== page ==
During periods of the school year staff may be out of the classroom, attending professional development opportunities. Although we try to limit the amount of time our teachers are out of the classroom, this time is important learning time that directly benefits students and student achievement.
Teacher Professional Learning, when done well, includes the following components; (Information below cited from Center for Public Education http://www.centerforpubliceducation.org/teachingtheteachers#sthash.CuCtnDmC.dpuf.)
• "Short, one-shot workshops often don’t change teacher practice and have no effect on student achievement (Yoon et al, 2007; Bush, 1984).
• In order to truly change practices, professional development should occur over time and preferably be ongoing. Studies show that effective professional development programs require anywhere from 50 to 80 hours of instruction, practice, and coaching before teachers arrive at mastery (French, 1997; Banilower, 2002; Yoon et al., 2007).
• Coaches/mentors are found to be highly effective in helping teachers implement a new skill. In coaching, teachers work with a master educator before, during and after a lesson, getting feedback on their implementation of a newly learned teaching skill. Numerous studies have shown coaching to be successful at changing teacher practice and improving student learning (Showers, 1984; Slinger, 2004; Knight 2007; Batt, 2009; Stephens et al., 2007; Knight and Cornett, 2009). Before coaching, however, teachers need to get a solid foundation of knowledge about the teaching strategy. This presentation of knowledge should be active, not passive (Roy, 2005; Richardson, 1998). Further, modeling by the coaches has been shown to be very effective at helping teachers grasp a new teaching approach before they attempt implementation (Roy, 2005; Goldberg, 2002; Rice, 2001; Black, 1998; Licklider, 1997).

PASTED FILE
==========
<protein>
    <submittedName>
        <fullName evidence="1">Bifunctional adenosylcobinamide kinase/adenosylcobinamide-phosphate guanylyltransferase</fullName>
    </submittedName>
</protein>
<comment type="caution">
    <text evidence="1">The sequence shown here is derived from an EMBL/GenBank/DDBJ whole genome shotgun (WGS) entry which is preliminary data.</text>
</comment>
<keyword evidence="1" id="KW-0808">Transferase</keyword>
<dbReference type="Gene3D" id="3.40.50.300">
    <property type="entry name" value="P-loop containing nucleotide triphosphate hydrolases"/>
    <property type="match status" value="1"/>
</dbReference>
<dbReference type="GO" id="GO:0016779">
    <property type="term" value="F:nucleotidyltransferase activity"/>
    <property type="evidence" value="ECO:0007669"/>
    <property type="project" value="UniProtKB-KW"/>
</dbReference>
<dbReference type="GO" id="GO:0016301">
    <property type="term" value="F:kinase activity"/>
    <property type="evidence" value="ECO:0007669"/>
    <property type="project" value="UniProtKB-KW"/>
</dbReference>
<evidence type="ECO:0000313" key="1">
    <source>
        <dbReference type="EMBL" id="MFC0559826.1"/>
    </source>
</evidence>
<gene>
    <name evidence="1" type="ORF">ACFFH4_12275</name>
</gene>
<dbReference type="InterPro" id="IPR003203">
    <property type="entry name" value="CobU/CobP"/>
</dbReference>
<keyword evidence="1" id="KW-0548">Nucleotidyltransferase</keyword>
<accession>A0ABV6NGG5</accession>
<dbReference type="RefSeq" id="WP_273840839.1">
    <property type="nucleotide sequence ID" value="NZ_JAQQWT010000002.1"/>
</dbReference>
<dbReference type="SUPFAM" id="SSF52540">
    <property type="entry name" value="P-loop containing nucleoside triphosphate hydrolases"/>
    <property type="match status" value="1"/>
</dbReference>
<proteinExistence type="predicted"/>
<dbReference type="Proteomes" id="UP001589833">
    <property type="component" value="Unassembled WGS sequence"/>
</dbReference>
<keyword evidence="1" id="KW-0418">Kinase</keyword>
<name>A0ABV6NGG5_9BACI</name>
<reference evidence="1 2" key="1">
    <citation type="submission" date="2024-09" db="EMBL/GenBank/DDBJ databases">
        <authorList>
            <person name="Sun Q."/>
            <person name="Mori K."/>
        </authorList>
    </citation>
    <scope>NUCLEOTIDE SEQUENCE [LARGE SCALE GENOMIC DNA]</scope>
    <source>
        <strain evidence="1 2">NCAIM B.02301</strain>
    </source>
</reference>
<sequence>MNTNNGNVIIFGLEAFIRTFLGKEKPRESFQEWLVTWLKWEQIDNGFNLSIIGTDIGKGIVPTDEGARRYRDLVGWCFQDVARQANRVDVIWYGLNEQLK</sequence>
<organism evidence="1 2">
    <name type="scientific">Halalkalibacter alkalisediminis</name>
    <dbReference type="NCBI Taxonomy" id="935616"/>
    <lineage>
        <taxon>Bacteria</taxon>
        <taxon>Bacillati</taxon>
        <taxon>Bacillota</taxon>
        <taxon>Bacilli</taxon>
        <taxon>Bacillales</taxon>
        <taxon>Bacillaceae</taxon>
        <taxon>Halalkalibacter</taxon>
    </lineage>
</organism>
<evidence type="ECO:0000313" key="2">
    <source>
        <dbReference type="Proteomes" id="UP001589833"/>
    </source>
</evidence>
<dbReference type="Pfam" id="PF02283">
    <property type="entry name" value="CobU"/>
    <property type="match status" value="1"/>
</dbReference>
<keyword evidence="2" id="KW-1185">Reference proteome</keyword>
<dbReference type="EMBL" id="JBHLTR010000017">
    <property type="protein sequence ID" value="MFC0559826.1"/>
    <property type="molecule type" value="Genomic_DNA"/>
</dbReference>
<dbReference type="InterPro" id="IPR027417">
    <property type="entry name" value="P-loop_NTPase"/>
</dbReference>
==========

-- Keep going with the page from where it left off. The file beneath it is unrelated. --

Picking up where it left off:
• Professional development is best delivered in the context of the teacher’s subject area. Regardless of whether teachers are working with coaches or in professional learning communities, teachers need to be working with the content they teach. Teachers don’t find professional development on generic topics useful (Peery, 2002; Redding and Kamm, 1999; Dunn and Dunn, 1998). However, professional development that focuses on teachers analyzing the specific skill and concept they’ll teach in their discipline is not only well-received by teachers, but has also been shown to improve both teacher practice and student learning (Bland de la Alas and Smith, 2007; Carpenter et al., 1989; Cohen and Hill, 2001; Lieberman and Wood, 2001; Merek and Methven, 1991; Saxe, Gearhart, and Nasir, 2001; Wenglinksky, 2000; McGill-Franzen et al., 1999; Darling-Hammond et al., 2009)."
Our staff will be participating in a variety of academic trainings that complement the work they are doing in their classrooms with students, is ongoing, parallels the work of teacher Professional Learning Communities as well as the work from the district Literacy and Math Instructional Coaches.
If your teachers are out for professional learning days - it's good news! They're continuing to grow in their practice in order to provide the best support for our learners.
Questions? Reach out to your child's teacher or feel free to contact me!
Love, Mrs. Leonard